Information for clinicians
2a Clinical diagnosis
Adult Refsum's disease (ARD) is suspected in individuals with late childhood-onset retinitis pigmentosa and variable combinations (in decreasing order of frequency) of the following manifestations:
- Sensory motor neuropathy
- Hearing loss
- Short metacarpals and metatarsals present from birth in about 35% of individuals with ARD
- Cardiac arrhythmias
Note: The full constellation of signs is rarely seen in an individual. Neuropathy and ataxia are present in about 50% of individuals, but usually manifest after childhood.
Figure 2.1 Cumulative incidence of clinical features on presentation of 15 patients with adult Refsum's disease. (RP= retinitis pigmentosa.)
2b Differential Diagnosis
2b(i) a-Methylacyl-CoA racemase (AMACR) deficiency (OMIM 604489)
This enzyme deficiency leads to an ARD-like condition but is accompanied by high plasma concentrations of pristanic acid and the C27-bile-acid intermediates, whereas the plasma phytanic acid concentration is low. The phenotype is one of adult-onset sensory motor neuropathy with or without associated pigmentary retinopathy [Ferdinandusse et al 2000].
2b(ii) Retinitis pigmentosa
Since visual deterioration is almost always the first symptom of adult Refsum's disease, plasma phytanic acid concentration should be measured in any individual with retinitis pigmentosa, especially when combined with other features, including anosmia and impaired hearing. (See also the GeneReview: Retinitis Pigmentosa Overview.)
2b(iii) Retinitis pigmentosa and sensorineural hearing loss
- Usher syndrome type 1 is characterized by a congenital, bilateral, profound sensorineural hearing loss, vestibular areflexia, and adolescent-onset retinitis pigmentosa. Inheritance is autosomal recessive.
- Usher syndrome type 2 is characterized by congenital, bilateral, sensorineural hearing loss predominantly in the higher frequencies that ranges from mild to severe; normal vestibular function; and adolescent-to-adult onset of retinitis pigmentosa. Inheritance is autosomal recessive.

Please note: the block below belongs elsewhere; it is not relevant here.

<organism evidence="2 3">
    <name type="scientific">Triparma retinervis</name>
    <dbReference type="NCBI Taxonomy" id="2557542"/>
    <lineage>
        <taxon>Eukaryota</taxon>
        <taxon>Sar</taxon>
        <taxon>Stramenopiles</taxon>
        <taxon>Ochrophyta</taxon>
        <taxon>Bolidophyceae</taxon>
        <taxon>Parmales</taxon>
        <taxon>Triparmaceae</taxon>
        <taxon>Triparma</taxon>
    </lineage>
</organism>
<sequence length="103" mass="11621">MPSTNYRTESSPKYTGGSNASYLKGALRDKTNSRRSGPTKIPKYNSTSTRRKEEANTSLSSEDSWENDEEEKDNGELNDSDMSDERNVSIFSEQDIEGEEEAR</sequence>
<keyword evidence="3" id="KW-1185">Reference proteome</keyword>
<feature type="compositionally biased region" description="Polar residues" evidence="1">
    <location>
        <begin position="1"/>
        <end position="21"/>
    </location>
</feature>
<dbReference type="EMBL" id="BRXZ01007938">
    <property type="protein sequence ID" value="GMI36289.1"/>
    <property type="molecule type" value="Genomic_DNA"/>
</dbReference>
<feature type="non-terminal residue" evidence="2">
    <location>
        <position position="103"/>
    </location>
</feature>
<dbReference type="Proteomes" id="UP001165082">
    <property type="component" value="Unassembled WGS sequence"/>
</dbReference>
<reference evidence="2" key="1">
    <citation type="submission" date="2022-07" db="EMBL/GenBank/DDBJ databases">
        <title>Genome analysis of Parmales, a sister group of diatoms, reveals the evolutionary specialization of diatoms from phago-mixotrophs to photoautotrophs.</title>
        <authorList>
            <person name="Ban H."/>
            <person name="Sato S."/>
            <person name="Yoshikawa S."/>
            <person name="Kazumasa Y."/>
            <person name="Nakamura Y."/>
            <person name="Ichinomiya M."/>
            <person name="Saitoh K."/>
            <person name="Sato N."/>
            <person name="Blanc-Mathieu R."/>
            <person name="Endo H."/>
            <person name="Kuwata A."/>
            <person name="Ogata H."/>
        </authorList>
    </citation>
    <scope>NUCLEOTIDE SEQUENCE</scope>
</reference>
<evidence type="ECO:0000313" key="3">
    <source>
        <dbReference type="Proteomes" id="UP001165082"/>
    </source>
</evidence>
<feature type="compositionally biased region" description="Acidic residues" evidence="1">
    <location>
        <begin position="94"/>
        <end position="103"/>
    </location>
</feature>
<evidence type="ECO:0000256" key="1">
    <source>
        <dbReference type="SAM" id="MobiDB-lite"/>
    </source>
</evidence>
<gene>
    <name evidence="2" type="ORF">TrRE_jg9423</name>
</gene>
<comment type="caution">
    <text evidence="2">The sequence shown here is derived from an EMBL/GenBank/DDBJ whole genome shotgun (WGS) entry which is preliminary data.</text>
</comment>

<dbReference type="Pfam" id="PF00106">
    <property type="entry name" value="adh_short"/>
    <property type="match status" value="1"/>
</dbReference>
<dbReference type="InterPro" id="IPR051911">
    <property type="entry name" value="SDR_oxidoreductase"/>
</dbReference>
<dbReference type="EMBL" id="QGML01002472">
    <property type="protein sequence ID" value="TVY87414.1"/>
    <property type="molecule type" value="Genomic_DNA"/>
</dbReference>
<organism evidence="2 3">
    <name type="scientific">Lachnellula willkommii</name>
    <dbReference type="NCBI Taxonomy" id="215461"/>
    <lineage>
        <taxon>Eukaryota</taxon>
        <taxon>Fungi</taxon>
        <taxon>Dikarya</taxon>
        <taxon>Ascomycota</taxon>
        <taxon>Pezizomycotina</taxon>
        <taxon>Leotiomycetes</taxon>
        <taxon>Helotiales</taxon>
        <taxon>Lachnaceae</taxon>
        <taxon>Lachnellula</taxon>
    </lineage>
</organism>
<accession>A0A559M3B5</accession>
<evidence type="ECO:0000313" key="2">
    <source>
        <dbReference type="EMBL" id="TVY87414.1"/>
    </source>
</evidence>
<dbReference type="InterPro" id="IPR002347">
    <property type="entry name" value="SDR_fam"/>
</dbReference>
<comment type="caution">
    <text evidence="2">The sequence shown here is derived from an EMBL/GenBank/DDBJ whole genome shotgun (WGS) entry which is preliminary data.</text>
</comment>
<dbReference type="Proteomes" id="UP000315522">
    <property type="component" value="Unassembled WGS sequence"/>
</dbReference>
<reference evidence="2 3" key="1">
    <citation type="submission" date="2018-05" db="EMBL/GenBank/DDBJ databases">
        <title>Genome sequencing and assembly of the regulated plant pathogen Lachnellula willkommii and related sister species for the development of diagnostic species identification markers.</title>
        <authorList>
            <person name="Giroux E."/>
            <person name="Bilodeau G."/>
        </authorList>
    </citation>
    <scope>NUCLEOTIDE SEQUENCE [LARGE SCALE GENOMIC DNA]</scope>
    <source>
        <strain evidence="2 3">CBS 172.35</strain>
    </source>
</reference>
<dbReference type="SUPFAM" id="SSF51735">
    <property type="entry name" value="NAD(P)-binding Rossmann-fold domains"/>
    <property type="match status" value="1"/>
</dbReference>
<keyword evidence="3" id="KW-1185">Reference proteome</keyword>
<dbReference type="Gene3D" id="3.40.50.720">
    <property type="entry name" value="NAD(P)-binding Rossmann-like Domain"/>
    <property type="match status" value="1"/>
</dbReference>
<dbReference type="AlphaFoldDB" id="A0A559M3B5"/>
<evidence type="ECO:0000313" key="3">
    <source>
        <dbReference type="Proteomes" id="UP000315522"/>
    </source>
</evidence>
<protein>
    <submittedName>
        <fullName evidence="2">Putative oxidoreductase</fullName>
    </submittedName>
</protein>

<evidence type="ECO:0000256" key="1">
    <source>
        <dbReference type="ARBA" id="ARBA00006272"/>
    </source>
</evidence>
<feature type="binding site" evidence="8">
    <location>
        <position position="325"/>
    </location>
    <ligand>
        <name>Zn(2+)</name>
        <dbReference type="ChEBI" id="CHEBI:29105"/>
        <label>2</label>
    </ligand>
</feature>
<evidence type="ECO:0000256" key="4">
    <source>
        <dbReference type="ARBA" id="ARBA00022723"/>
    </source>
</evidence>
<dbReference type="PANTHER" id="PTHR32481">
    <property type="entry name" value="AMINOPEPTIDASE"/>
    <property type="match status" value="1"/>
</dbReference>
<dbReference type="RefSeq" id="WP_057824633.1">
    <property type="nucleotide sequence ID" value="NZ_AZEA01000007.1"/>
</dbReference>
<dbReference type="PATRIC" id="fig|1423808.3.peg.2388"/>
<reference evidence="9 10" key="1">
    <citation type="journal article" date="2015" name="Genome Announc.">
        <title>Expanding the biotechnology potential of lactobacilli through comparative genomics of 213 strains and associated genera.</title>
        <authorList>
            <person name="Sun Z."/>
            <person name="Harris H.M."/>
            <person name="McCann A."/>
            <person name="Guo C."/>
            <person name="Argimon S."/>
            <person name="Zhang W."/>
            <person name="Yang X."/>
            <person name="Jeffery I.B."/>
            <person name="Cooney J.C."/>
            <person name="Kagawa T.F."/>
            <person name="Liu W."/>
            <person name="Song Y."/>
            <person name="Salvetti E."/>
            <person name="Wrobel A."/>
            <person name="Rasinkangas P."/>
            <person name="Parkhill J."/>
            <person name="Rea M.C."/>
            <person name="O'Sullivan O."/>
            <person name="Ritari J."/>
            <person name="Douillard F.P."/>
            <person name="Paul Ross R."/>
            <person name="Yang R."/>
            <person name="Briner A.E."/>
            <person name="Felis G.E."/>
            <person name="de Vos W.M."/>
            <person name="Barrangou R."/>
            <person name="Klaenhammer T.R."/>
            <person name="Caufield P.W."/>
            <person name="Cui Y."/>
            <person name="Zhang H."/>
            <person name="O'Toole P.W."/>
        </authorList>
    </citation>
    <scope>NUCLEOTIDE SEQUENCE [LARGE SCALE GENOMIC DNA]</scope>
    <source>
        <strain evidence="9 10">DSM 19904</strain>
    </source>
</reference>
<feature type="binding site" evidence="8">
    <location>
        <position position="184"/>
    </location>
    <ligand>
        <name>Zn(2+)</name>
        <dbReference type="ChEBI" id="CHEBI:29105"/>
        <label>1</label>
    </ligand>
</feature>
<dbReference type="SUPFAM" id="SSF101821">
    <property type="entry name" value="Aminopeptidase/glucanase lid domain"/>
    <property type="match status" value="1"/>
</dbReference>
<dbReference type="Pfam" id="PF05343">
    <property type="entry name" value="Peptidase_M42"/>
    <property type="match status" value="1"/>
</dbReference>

- Usher syndrome type 3 is characterized by progressive sensorineural hearing loss and adolescent-onset retinitis pigmentosa. Inheritance is autosomal recessive.
- Alström syndrome is characterized by cone-rod dystrophy, obesity, progressive sensorineural hearing impairment, dilated cardiomyopathy, insulin resistance, and developmental delay. Inheritance is autosomal recessive.
- Kearns-Sayre syndrome (see Mitochondrial Deletion Syndromes). Kearns-Sayre syndrome (KSS) is defined by the triad of onset before age 20 years, pigmentary retinopathy, and progressive external ophthalmoplegia (PEO). In addition, affected individuals have at least one of the following: cardiac conduction block, cerebrospinal fluid protein concentration greater than 100 mg/dl, or cerebellar ataxia. Sensorineural hearing loss is seen in almost all affected individuals. Kearns-Sayre syndrome is due to deletion of mitochondrial DNA (mtDNA).
Friedreich ataxia is characterized by slowly progressive ataxia with onset usually before the age of 25 years typically associated with depressed tendon reflexes, dysarthria, Babinski responses, and loss of position and vibration senses. Hearing loss is uncommon. Inheritance is autosomal recessive. (See also the GeneReview: Ataxia Overview.)
Sjögren-Larsson syndrome is characterized by congenital ichthyosis and onset of ataxia in early childhood.
2b(vi) Increased CSF protein concentration
High CSF protein concentrations can be found in a variety of conditions.
Page last updated 26 June 2006